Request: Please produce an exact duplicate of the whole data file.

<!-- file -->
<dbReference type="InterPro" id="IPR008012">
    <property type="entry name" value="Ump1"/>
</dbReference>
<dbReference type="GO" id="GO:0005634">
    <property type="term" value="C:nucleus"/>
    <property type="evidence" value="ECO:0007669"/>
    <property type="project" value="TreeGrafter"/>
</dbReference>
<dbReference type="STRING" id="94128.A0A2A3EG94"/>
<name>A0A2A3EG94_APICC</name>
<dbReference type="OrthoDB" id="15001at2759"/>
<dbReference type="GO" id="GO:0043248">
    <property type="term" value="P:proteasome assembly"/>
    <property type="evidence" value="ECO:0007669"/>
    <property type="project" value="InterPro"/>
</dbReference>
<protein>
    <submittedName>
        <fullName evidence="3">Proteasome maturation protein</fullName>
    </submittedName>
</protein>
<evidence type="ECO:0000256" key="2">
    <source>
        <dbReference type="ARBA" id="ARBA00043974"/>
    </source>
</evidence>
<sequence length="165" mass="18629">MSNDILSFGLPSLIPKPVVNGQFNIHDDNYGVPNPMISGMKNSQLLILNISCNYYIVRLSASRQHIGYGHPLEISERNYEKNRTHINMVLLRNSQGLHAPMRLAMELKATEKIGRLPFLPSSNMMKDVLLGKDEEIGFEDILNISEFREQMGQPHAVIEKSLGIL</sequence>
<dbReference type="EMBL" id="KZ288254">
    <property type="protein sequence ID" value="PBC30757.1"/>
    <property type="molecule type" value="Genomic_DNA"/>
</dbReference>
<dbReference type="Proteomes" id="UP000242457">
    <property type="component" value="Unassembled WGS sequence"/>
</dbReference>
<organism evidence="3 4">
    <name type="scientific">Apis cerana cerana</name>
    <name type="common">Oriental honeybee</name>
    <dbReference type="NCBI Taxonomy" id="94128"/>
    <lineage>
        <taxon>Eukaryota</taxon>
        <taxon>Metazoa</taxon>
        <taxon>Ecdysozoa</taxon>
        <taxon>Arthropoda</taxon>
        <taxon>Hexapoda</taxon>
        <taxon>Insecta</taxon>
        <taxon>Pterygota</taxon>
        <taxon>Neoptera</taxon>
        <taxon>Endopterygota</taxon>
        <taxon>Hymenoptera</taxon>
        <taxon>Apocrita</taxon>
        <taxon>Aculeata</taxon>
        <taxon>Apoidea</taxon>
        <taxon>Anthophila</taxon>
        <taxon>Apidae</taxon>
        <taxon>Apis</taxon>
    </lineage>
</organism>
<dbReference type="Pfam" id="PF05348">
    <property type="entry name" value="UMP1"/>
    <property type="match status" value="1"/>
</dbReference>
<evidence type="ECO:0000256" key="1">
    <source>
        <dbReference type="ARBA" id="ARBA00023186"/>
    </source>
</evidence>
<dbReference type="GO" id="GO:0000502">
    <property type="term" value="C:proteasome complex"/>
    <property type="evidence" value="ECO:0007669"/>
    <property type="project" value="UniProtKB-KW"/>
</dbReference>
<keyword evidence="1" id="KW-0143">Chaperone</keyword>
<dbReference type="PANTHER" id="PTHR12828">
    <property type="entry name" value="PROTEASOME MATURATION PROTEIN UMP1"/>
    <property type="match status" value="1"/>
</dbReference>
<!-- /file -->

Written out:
<dbReference type="InterPro" id="IPR008012">
    <property type="entry name" value="Ump1"/>
</dbReference>
<dbReference type="GO" id="GO:0005634">
    <property type="term" value="C:nucleus"/>
    <property type="evidence" value="ECO:0007669"/>
    <property type="project" value="TreeGrafter"/>
</dbReference>
<dbReference type="STRING" id="94128.A0A2A3EG94"/>
<name>A0A2A3EG94_APICC</name>
<dbReference type="OrthoDB" id="15001at2759"/>
<dbReference type="GO" id="GO:0043248">
    <property type="term" value="P:proteasome assembly"/>
    <property type="evidence" value="ECO:0007669"/>
    <property type="project" value="InterPro"/>
</dbReference>
<protein>
    <submittedName>
        <fullName evidence="3">Proteasome maturation protein</fullName>
    </submittedName>
</protein>
<evidence type="ECO:0000256" key="2">
    <source>
        <dbReference type="ARBA" id="ARBA00043974"/>
    </source>
</evidence>
<sequence length="165" mass="18629">MSNDILSFGLPSLIPKPVVNGQFNIHDDNYGVPNPMISGMKNSQLLILNISCNYYIVRLSASRQHIGYGHPLEISERNYEKNRTHINMVLLRNSQGLHAPMRLAMELKATEKIGRLPFLPSSNMMKDVLLGKDEEIGFEDILNISEFREQMGQPHAVIEKSLGIL</sequence>
<dbReference type="EMBL" id="KZ288254">
    <property type="protein sequence ID" value="PBC30757.1"/>
    <property type="molecule type" value="Genomic_DNA"/>
</dbReference>
<dbReference type="Proteomes" id="UP000242457">
    <property type="component" value="Unassembled WGS sequence"/>
</dbReference>
<organism evidence="3 4">
    <name type="scientific">Apis cerana cerana</name>
    <name type="common">Oriental honeybee</name>
    <dbReference type="NCBI Taxonomy" id="94128"/>
    <lineage>
        <taxon>Eukaryota</taxon>
        <taxon>Metazoa</taxon>
        <taxon>Ecdysozoa</taxon>
        <taxon>Arthropoda</taxon>
        <taxon>Hexapoda</taxon>
        <taxon>Insecta</taxon>
        <taxon>Pterygota</taxon>
        <taxon>Neoptera</taxon>
        <taxon>Endopterygota</taxon>
        <taxon>Hymenoptera</taxon>
        <taxon>Apocrita</taxon>
        <taxon>Aculeata</taxon>
        <taxon>Apoidea</taxon>
        <taxon>Anthophila</taxon>
        <taxon>Apidae</taxon>
        <taxon>Apis</taxon>
    </lineage>
</organism>
<dbReference type="Pfam" id="PF05348">
    <property type="entry name" value="UMP1"/>
    <property type="match status" value="1"/>
</dbReference>
<evidence type="ECO:0000256" key="1">
    <source>
        <dbReference type="ARBA" id="ARBA00023186"/>
    </source>
</evidence>
<dbReference type="GO" id="GO:0000502">
    <property type="term" value="C:proteasome complex"/>
    <property type="evidence" value="ECO:0007669"/>
    <property type="project" value="UniProtKB-KW"/>
</dbReference>
<keyword evidence="1" id="KW-0143">Chaperone</keyword>
<dbReference type="PANTHER" id="PTHR12828">
    <property type="entry name" value="PROTEASOME MATURATION PROTEIN UMP1"/>
    <property type="match status" value="1"/>
</dbReference>